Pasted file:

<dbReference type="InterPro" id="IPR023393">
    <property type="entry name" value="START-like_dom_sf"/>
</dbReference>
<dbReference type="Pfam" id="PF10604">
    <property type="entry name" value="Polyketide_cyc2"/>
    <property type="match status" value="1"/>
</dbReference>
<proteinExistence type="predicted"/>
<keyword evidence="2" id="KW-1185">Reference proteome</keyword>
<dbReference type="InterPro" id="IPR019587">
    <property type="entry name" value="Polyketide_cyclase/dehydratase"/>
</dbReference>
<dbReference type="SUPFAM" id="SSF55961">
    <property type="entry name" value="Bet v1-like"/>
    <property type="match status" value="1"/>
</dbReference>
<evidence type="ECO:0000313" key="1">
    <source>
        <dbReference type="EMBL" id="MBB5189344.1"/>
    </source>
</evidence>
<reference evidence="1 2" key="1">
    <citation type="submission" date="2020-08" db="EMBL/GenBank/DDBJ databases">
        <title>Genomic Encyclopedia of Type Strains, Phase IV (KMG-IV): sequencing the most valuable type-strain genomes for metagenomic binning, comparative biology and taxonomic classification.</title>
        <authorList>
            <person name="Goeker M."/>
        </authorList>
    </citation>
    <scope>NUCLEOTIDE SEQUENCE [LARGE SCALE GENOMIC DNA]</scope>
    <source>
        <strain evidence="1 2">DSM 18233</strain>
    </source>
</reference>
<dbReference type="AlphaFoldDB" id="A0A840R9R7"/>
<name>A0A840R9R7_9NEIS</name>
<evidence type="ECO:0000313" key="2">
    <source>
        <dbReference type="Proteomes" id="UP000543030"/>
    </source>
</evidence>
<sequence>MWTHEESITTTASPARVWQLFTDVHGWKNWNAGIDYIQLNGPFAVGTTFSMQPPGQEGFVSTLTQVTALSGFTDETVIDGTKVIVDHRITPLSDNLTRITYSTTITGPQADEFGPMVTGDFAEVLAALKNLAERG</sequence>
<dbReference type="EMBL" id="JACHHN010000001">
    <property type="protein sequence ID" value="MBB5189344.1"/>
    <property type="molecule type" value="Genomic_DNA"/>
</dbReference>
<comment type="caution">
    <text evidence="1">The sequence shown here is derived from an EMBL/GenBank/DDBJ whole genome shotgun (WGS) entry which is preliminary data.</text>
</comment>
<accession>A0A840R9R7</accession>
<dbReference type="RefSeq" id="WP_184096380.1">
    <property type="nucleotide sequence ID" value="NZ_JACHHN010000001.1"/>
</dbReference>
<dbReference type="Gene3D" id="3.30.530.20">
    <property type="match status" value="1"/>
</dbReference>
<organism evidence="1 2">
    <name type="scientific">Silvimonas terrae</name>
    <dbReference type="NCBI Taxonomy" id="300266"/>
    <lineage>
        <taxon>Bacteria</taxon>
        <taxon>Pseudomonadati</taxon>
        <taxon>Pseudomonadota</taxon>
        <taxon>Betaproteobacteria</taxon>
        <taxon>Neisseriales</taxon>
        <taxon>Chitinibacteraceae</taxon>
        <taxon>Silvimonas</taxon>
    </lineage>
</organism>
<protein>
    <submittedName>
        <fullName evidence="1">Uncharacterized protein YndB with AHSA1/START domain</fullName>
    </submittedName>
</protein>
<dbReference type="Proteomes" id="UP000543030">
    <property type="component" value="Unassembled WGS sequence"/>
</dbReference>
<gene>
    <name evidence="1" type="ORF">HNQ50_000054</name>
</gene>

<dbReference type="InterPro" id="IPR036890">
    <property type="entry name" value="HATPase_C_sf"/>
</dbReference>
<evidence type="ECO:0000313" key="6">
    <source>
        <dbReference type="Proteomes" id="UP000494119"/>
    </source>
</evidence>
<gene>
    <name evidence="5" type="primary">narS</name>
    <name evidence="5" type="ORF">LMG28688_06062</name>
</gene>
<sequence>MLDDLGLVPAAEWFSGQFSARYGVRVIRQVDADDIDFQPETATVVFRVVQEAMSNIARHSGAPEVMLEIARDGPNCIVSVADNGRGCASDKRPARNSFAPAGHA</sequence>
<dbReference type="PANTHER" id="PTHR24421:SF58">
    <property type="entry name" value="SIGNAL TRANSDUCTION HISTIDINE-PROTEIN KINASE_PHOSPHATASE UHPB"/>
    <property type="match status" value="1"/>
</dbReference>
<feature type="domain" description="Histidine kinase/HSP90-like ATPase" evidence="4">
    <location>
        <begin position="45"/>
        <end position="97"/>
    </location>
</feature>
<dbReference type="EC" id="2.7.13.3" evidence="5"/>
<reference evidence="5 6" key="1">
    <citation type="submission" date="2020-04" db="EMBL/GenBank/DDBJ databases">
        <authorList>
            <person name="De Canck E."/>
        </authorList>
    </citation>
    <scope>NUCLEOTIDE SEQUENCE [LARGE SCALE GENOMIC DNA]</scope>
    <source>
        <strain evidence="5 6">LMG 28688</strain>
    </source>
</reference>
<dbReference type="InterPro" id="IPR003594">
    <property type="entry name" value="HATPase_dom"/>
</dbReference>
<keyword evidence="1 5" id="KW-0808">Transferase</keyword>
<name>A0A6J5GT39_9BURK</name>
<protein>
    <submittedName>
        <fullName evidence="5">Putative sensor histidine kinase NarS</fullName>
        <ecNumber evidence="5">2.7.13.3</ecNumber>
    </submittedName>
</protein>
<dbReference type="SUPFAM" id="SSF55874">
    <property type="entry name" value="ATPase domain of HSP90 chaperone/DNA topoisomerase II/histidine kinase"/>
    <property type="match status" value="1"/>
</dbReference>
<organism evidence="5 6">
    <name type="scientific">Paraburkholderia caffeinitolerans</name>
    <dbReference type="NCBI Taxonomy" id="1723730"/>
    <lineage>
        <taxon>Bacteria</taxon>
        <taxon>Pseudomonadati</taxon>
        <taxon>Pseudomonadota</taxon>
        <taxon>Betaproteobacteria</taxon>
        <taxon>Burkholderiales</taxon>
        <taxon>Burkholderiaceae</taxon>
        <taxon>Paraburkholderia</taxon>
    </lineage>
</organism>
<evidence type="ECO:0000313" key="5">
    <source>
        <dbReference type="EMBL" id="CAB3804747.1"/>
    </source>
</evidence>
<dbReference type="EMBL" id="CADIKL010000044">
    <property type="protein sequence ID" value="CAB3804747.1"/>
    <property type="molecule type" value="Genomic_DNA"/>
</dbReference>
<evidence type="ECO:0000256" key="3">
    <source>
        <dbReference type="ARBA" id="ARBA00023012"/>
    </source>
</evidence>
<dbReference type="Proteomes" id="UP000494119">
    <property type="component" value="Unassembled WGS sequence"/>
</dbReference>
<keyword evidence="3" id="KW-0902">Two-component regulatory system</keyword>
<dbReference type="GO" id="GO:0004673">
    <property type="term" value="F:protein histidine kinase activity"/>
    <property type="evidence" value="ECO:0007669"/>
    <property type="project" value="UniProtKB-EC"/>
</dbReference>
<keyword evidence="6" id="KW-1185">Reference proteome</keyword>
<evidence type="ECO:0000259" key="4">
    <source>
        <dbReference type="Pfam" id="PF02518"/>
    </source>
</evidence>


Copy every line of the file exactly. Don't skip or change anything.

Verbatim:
<dbReference type="InterPro" id="IPR023393">
    <property type="entry name" value="START-like_dom_sf"/>
</dbReference>
<dbReference type="Pfam" id="PF10604">
    <property type="entry name" value="Polyketide_cyc2"/>
    <property type="match status" value="1"/>
</dbReference>
<proteinExistence type="predicted"/>
<keyword evidence="2" id="KW-1185">Reference proteome</keyword>
<dbReference type="InterPro" id="IPR019587">
    <property type="entry name" value="Polyketide_cyclase/dehydratase"/>
</dbReference>
<dbReference type="SUPFAM" id="SSF55961">
    <property type="entry name" value="Bet v1-like"/>
    <property type="match status" value="1"/>
</dbReference>
<evidence type="ECO:0000313" key="1">
    <source>
        <dbReference type="EMBL" id="MBB5189344.1"/>
    </source>
</evidence>
<reference evidence="1 2" key="1">
    <citation type="submission" date="2020-08" db="EMBL/GenBank/DDBJ databases">
        <title>Genomic Encyclopedia of Type Strains, Phase IV (KMG-IV): sequencing the most valuable type-strain genomes for metagenomic binning, comparative biology and taxonomic classification.</title>
        <authorList>
            <person name="Goeker M."/>
        </authorList>
    </citation>
    <scope>NUCLEOTIDE SEQUENCE [LARGE SCALE GENOMIC DNA]</scope>
    <source>
        <strain evidence="1 2">DSM 18233</strain>
    </source>
</reference>
<dbReference type="AlphaFoldDB" id="A0A840R9R7"/>
<name>A0A840R9R7_9NEIS</name>
<evidence type="ECO:0000313" key="2">
    <source>
        <dbReference type="Proteomes" id="UP000543030"/>
    </source>
</evidence>
<sequence>MWTHEESITTTASPARVWQLFTDVHGWKNWNAGIDYIQLNGPFAVGTTFSMQPPGQEGFVSTLTQVTALSGFTDETVIDGTKVIVDHRITPLSDNLTRITYSTTITGPQADEFGPMVTGDFAEVLAALKNLAERG</sequence>
<dbReference type="EMBL" id="JACHHN010000001">
    <property type="protein sequence ID" value="MBB5189344.1"/>
    <property type="molecule type" value="Genomic_DNA"/>
</dbReference>
<comment type="caution">
    <text evidence="1">The sequence shown here is derived from an EMBL/GenBank/DDBJ whole genome shotgun (WGS) entry which is preliminary data.</text>
</comment>
<accession>A0A840R9R7</accession>
<dbReference type="RefSeq" id="WP_184096380.1">
    <property type="nucleotide sequence ID" value="NZ_JACHHN010000001.1"/>
</dbReference>
<dbReference type="Gene3D" id="3.30.530.20">
    <property type="match status" value="1"/>
</dbReference>
<organism evidence="1 2">
    <name type="scientific">Silvimonas terrae</name>
    <dbReference type="NCBI Taxonomy" id="300266"/>
    <lineage>
        <taxon>Bacteria</taxon>
        <taxon>Pseudomonadati</taxon>
        <taxon>Pseudomonadota</taxon>
        <taxon>Betaproteobacteria</taxon>
        <taxon>Neisseriales</taxon>
        <taxon>Chitinibacteraceae</taxon>
        <taxon>Silvimonas</taxon>
    </lineage>
</organism>
<protein>
    <submittedName>
        <fullName evidence="1">Uncharacterized protein YndB with AHSA1/START domain</fullName>
    </submittedName>
</protein>
<dbReference type="Proteomes" id="UP000543030">
    <property type="component" value="Unassembled WGS sequence"/>
</dbReference>
<gene>
    <name evidence="1" type="ORF">HNQ50_000054</name>
</gene>

<dbReference type="InterPro" id="IPR036890">
    <property type="entry name" value="HATPase_C_sf"/>
</dbReference>
<evidence type="ECO:0000313" key="6">
    <source>
        <dbReference type="Proteomes" id="UP000494119"/>
    </source>
</evidence>
<gene>
    <name evidence="5" type="primary">narS</name>
    <name evidence="5" type="ORF">LMG28688_06062</name>
</gene>
<sequence>MLDDLGLVPAAEWFSGQFSARYGVRVIRQVDADDIDFQPETATVVFRVVQEAMSNIARHSGAPEVMLEIARDGPNCIVSVADNGRGCASDKRPARNSFAPAGHA</sequence>
<dbReference type="PANTHER" id="PTHR24421:SF58">
    <property type="entry name" value="SIGNAL TRANSDUCTION HISTIDINE-PROTEIN KINASE_PHOSPHATASE UHPB"/>
    <property type="match status" value="1"/>
</dbReference>
<feature type="domain" description="Histidine kinase/HSP90-like ATPase" evidence="4">
    <location>
        <begin position="45"/>
        <end position="97"/>
    </location>
</feature>
<dbReference type="EC" id="2.7.13.3" evidence="5"/>
<reference evidence="5 6" key="1">
    <citation type="submission" date="2020-04" db="EMBL/GenBank/DDBJ databases">
        <authorList>
            <person name="De Canck E."/>
        </authorList>
    </citation>
    <scope>NUCLEOTIDE SEQUENCE [LARGE SCALE GENOMIC DNA]</scope>
    <source>
        <strain evidence="5 6">LMG 28688</strain>
    </source>
</reference>
<dbReference type="InterPro" id="IPR003594">
    <property type="entry name" value="HATPase_dom"/>
</dbReference>
<keyword evidence="1 5" id="KW-0808">Transferase</keyword>
<name>A0A6J5GT39_9BURK</name>
<protein>
    <submittedName>
        <fullName evidence="5">Putative sensor histidine kinase NarS</fullName>
        <ecNumber evidence="5">2.7.13.3</ecNumber>
    </submittedName>
</protein>
<dbReference type="SUPFAM" id="SSF55874">
    <property type="entry name" value="ATPase domain of HSP90 chaperone/DNA topoisomerase II/histidine kinase"/>
    <property type="match status" value="1"/>
</dbReference>
<organism evidence="5 6">
    <name type="scientific">Paraburkholderia caffeinitolerans</name>
    <dbReference type="NCBI Taxonomy" id="1723730"/>
    <lineage>
        <taxon>Bacteria</taxon>
        <taxon>Pseudomonadati</taxon>
        <taxon>Pseudomonadota</taxon>
        <taxon>Betaproteobacteria</taxon>
        <taxon>Burkholderiales</taxon>
        <taxon>Burkholderiaceae</taxon>
        <taxon>Paraburkholderia</taxon>
    </lineage>
</organism>
<evidence type="ECO:0000313" key="5">
    <source>
        <dbReference type="EMBL" id="CAB3804747.1"/>
    </source>
</evidence>
<dbReference type="EMBL" id="CADIKL010000044">
    <property type="protein sequence ID" value="CAB3804747.1"/>
    <property type="molecule type" value="Genomic_DNA"/>
</dbReference>
<evidence type="ECO:0000256" key="3">
    <source>
        <dbReference type="ARBA" id="ARBA00023012"/>
    </source>
</evidence>
<dbReference type="Proteomes" id="UP000494119">
    <property type="component" value="Unassembled WGS sequence"/>
</dbReference>
<keyword evidence="3" id="KW-0902">Two-component regulatory system</keyword>
<dbReference type="GO" id="GO:0004673">
    <property type="term" value="F:protein histidine kinase activity"/>
    <property type="evidence" value="ECO:0007669"/>
    <property type="project" value="UniProtKB-EC"/>
</dbReference>
<keyword evidence="6" id="KW-1185">Reference proteome</keyword>
<evidence type="ECO:0000259" key="4">
    <source>
        <dbReference type="Pfam" id="PF02518"/>
    </source>
</evidence>